Consider the following statement from a millennial-aged employee in her mid 20s or early 30s. We’ll call her Jane.
“I spend my days in work meetings, whether I am working remotely or in the office. Then they expect me to spend my evenings doing the actual work. My manager doesn’t understand. Nothing we start ever seems to get finished and more just gets piled on.”
Now compare this one from an older generation X employee in his 40s or 50s whom we’ll call Mike.
“How do I drill into millennials’ heads the concept of accountability? We can’t all just leave at 5:00. There is a lot of work to be done.”
Mike and Jane were two of 6,500 participants in a 2016 workshop by a Canadian learning centre, Donohue Learning, led by Dr. Mary Donohue. Her team surveyed Canadian and U.S. companies, honing in on perhaps the most pervasive yet least understood feature in today’s workplace: miscommunication. The solution lies in what Donohue calls generational literacy.
She calls boomers the cultural capital of the workplace, millennials the communication capital, and generation X the intellectual capital. And communication among them needs some work.
Only 23 per cent of study participants felt they were learning from, or engaged with, other generations at work. Three-quarters felt disengaged from their colleagues and their work. Only seven per cent were fully engaged and reported no problem with generational communication.
To foster intergenerational communication, Donohue calls on companies to shift from a manage-me culture—the independent, self-driven learning culture of generation X—to the develop-me culture—the community-focused, sharing-based learning culture embraced by millennials.
For instance, managers will migrate from annual evaluations with millennials to scheduling short bursts of time with their team, or drop the PowerPoint deck in favour of problem-solving meetings.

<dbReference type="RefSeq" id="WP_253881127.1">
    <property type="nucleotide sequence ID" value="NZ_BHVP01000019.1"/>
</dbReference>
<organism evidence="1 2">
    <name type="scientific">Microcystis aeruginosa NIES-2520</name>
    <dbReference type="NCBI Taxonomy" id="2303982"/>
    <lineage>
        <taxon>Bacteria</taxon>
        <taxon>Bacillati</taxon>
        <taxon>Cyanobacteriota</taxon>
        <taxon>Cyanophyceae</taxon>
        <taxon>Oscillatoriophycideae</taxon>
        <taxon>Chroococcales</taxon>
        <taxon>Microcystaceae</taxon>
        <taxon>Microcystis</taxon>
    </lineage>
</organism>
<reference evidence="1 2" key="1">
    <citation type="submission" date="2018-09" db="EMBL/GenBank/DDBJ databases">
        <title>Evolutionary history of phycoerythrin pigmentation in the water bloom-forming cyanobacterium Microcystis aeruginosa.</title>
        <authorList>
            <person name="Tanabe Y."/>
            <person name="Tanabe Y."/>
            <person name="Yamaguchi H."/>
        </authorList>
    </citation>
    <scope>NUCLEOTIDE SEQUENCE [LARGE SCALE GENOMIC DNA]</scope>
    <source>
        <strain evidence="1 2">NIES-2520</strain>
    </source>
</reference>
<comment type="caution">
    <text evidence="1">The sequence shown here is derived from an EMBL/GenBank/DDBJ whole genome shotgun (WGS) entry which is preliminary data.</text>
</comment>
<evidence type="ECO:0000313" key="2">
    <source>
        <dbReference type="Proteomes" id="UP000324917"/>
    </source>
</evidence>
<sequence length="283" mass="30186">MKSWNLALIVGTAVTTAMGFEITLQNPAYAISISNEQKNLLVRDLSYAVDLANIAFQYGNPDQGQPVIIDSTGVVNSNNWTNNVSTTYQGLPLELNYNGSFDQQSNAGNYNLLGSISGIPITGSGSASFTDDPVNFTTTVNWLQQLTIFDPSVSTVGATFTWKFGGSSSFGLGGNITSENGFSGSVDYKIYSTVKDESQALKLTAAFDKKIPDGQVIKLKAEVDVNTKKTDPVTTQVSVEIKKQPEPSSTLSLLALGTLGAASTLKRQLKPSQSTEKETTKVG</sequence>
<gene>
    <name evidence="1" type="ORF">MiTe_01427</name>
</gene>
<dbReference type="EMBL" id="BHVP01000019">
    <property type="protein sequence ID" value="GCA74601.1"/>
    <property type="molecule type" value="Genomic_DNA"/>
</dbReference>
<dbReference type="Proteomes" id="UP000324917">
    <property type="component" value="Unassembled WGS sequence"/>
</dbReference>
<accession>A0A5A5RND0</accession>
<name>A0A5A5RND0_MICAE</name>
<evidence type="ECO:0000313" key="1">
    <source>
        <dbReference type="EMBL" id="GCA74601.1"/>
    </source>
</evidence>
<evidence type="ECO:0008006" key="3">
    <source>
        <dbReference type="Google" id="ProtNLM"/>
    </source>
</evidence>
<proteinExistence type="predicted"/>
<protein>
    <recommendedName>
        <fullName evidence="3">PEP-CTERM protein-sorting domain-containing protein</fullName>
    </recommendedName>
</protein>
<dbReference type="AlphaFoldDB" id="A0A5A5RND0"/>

And Donohue charges today’s employers to pay more attention to generation X.
“They’re your bread and butter. They have worked through more recessions than their parents or grandparents ever did. … Gen X has to manage both boomers and millennials, and they are getting really tired,” she said.
Her other big message is that generation X is getting bypassed because all the chatter in leadership development is about millennials and retiring boomers.
“Let’s be honest: for most organizations, no millennial is going to be tapped for a top job unless it is an Internet or marketing firm, yet many of these organizations are spending money on understanding their millennials and helping boomers feel good as they retire.”
It seems there is merit in the idea that boomers and their grandchildren are grabbing the focus of employers, economists and researchers, not to mention the media. A web search shows boomers are indeed the focus not only of the media, but also of researchers and urban planners. No surprise there. We always knew they’d be sweeping up attention as they march through the timescape.
And the millennials? The focus on digital media and marketing highlights by default the experience of today’s youth and young adults.
There’s a lot of material on how digital technology is influencing young minds. Add to that millennial’s comfort with examining their own experience, such as this offering in The Baltimore Sun in June, titled 10 personality traits of the millennial generation – Can we have that yesterday. The author explains, “we used to take the time to drive to the DVD store to get that DVD, now if we can’t stream it instantly, it’s dead to us.”
Generation X seems left out in the cold, or in the semi-warm refuge of the porch. A study by Yahoo Canada last year refers to the powerful-but-overlooked generation. The author says the middle-aged cohort of generation Xers are often ignored by marketers. Another from June 2017, by visioncritical.com, is titled 13 stunning stats on Gen X – the forgotten-yet-powerful generation.
I was reminded of the movie Ordinary People. Dealing with his deepening depression alone, the oldest son finally confronted his father about why his younger brother got the focus of attention. His dad, played by Donald Sutherland, confessed that his oldest seemed so self-reliant. “You were always so hard on yourself . . . I never worried about you,” he said.
I’m on the cusp in the generations, somewhere between the boomers and Gen X. I remember my siblings and I plunging our arms out the station wagon window to grab the wild rye as our dad careened along prairie roads. The more your arm was yanked back, the more fun it was. Seatbelts? They were stuffed unused into the car seat.
As generations become more sharply defined, a natural outcome of our fast-changing world, we can’t afford to want everyone to be the same. Communication is something we all can work on.
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